Swiss Mountain Dog performing modern drafting (carting) through obstacles.
Harley, a Saint Bernard, pulling
over 3000 pounds at one of our events! (on wheels)
If you have been spending years trying to teach your dog NOT to pull on the leash... try weightpulling and LET him do something in his nature, safely (with the right equipment). Give him a job AND drain excess energy in the easiest, most effective way... and have fun doing it.
Libby, Boston Terrier mix
Vegas' top weight pulled in competition 1575# from the 60# class. 29 times her bodyweight!
Beacon, a Norfolk Terrier
Banner, a Shetland Sheepdog
This is Starbuck, an Alaskan Husky. He is a well known competitor in region 5 who was retired in the 2012 season at the age of 12 years. He has competed since the age of one year and qualified and taken metals in In the IWPA National Championships every year except for the 2011 and 2012 seasons in which he was only beaten by his sons.
He is a testimonial to how, when properly trained and conditioned, these dogs can have an extremely long, healthy careers. This is not uncommon for dogs in the sport of agility and other sports as well.
There are many such dogs competing into older age today. Most of these dogs you would NEVER guess their age, and their owners attribute their good health to keeping them active and working throughout their lives.
Wyatt, Border Terrier, just cant WAIT to pull!
Weight pulling harnesses are much different than either the harnesses used to walk your dog or tracking harnesses. For your dogs safety you should get a properly fitted pulling harness to prevent injury to your dog.
We have a talented local seamstress who is making custom harnesses, coats, and other quality training equipment for your dog. Canine Culture recommends both of these.
Sewing By Darlene
315-264-0298 in Oneida NY
Expert alterations, repairs, custom work, zippers, harnesses, dog coats, and more!
Missy in Pennsylvania at
Benson, Old English Sheepdog
If you want to introduce your dog to pulling so you can safely exercise him at home, or to build his confidence, or skill... you can take private classes!
Please call for appointment availability.
Half an hour private session is $25.
James, a Pit Bull Terrier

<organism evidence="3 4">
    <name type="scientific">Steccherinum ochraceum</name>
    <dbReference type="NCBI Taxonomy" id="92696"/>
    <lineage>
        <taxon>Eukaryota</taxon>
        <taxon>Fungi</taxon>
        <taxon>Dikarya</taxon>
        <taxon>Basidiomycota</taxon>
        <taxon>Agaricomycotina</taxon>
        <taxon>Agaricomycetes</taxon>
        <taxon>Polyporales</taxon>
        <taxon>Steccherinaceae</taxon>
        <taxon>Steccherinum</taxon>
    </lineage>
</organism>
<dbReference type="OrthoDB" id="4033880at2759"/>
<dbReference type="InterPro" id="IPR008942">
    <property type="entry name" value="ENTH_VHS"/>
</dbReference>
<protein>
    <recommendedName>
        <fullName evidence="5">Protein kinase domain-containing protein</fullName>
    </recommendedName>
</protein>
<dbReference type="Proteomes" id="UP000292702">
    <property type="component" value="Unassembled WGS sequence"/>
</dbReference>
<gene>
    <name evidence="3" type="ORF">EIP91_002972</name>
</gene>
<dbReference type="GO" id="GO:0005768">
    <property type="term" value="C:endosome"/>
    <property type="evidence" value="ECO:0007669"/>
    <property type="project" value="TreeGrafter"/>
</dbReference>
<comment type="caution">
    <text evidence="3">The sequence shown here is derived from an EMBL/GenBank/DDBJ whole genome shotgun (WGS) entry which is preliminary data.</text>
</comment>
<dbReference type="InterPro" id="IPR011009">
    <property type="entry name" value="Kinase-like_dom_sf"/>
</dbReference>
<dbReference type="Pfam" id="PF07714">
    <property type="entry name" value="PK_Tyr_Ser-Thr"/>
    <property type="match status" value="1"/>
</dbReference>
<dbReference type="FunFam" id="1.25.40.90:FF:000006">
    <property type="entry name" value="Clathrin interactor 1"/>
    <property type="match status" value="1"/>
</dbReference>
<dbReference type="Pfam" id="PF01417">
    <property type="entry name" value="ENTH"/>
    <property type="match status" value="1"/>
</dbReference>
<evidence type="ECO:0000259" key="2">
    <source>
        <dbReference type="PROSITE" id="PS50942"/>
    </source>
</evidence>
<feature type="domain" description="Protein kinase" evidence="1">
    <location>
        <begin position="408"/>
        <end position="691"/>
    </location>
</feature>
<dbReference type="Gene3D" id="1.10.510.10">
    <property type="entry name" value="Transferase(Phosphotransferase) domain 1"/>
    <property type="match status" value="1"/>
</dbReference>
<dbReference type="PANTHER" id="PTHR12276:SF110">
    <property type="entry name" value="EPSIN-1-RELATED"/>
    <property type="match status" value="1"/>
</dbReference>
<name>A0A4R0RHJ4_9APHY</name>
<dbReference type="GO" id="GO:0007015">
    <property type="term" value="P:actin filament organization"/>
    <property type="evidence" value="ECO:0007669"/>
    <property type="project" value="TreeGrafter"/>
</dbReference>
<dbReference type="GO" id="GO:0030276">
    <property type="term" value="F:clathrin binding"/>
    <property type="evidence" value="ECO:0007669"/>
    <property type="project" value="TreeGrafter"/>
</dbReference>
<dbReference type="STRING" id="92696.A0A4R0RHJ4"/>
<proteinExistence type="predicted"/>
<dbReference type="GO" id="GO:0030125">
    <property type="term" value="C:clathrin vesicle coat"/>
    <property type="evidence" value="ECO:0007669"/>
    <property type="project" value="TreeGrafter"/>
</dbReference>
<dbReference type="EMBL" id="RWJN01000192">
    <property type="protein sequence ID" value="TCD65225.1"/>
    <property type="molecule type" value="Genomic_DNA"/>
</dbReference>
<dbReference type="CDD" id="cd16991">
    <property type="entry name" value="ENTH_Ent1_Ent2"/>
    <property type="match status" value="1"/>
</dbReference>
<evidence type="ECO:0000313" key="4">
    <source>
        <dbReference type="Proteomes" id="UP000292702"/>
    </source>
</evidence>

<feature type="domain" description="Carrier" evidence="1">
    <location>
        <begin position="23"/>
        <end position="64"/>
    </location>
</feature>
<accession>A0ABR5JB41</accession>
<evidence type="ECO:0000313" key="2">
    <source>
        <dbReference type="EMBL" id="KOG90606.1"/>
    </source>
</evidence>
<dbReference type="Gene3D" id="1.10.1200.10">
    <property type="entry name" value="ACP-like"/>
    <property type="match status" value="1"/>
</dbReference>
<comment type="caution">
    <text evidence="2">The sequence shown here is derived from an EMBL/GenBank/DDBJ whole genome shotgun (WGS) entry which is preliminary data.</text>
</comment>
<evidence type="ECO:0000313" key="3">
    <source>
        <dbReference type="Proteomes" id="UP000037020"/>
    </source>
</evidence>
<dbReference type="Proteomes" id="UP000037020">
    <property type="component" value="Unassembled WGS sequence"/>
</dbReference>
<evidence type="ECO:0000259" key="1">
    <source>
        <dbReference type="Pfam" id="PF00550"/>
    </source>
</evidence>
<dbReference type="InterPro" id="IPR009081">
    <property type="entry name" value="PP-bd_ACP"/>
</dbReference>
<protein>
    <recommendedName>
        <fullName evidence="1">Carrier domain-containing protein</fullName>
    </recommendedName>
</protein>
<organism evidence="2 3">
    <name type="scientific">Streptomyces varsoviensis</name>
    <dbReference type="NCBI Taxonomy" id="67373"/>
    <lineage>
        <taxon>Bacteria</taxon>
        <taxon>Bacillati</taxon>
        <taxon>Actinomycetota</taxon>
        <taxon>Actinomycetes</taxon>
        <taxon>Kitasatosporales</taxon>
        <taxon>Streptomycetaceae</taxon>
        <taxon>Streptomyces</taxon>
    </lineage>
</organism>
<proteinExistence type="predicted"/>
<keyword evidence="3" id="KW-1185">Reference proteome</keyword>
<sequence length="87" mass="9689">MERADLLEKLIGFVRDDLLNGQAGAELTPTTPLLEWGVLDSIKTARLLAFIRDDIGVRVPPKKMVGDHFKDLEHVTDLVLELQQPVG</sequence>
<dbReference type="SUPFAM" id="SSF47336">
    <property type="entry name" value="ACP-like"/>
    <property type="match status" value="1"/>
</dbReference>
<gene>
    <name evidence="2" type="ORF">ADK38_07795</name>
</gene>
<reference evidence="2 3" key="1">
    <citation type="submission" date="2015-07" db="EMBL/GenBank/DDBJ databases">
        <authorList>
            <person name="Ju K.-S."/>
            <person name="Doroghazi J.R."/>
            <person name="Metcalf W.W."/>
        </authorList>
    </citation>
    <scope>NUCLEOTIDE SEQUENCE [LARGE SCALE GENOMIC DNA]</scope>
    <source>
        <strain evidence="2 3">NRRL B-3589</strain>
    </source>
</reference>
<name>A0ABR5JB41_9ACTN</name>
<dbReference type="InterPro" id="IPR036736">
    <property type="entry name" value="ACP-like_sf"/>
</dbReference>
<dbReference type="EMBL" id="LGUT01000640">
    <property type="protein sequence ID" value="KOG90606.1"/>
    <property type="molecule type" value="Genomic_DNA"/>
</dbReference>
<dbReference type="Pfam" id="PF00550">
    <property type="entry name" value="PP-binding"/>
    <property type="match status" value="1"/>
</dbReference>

Weightpull is a sport for dogs. It is also a healthy JOB which can give your dog something to do that can be helpful around the house. Just think how he might actually be able to help. All breeds of any size or mixed heritage can have fun, be helpful, and be helped, by weightpulling.
You may have spent years trying to teach your dog not to pull you down the street. Why not LET HIM or HER satisfy that strong desire by letting him do it constructively and give your arm a rest? You might find a dog that can walk or even run, for miles, with very little effect as far as calming, tiring, or satisfying his activity level would be much more easily satisfied with a short "drag" with a light weight. And this requires no more time and energy on your part than putting on the harness and taking him for a normal walk a few times a week.
Weightpulling has also been a VERY helpful rehabilitation tool for dogs who have excess energy as well as nervous or fearful temperaments, to calm and build confidence. Even aggression issues have been helped by draining excess energy this way. You will notice several of the owners on the testimonials page have shown a significant benefit to their dogs behavior credited to weightpulling.
The dogs wear a special padded harness made to fit that dog properly. These are NOT the type of harness you can purchase at local pet stores! Those are not safe for this purpose.
Pulling can be done at competition events with a cart or sled meeting specific regulations... or around your house and neighborhood with a plastic sled or toboggan and various types of weights.
We DO NOT recommend conditioning or training a dog at home with a wheeled cart! We recommend drag sleds of various types. This is for 2 main reasons.
1. You need much more weight available to create the same drag resistance on a wheeled cart. Why use hundreds of pounds with a cart when you can use 20-50 pounds with a sled.
2. When a dog stops dragging a sled on flat ground it stops. This is often not so on wheels. Should your cart run up and bump your dog in the back of his legs or rump you may startle him and cause future issues with him that may take some time to train out, as well as potentially injure him.
Because of the very old jobs dogs have had over the centuries that include pulling, competitions were often spontaneously "organized" by owners of pulling dogs. They often challenged their friends and co-workers that their dog was a better or stronger puller. Some may remember this type of event in the books or movies Call Of The Wild or White Fang. Eventually this was turned into an organized sport in which the cart or sled is pulled a short distance with increasing weight each round, until the dog would no longer pull the weight.
See APDAsports.com for additional weightpulling educational information!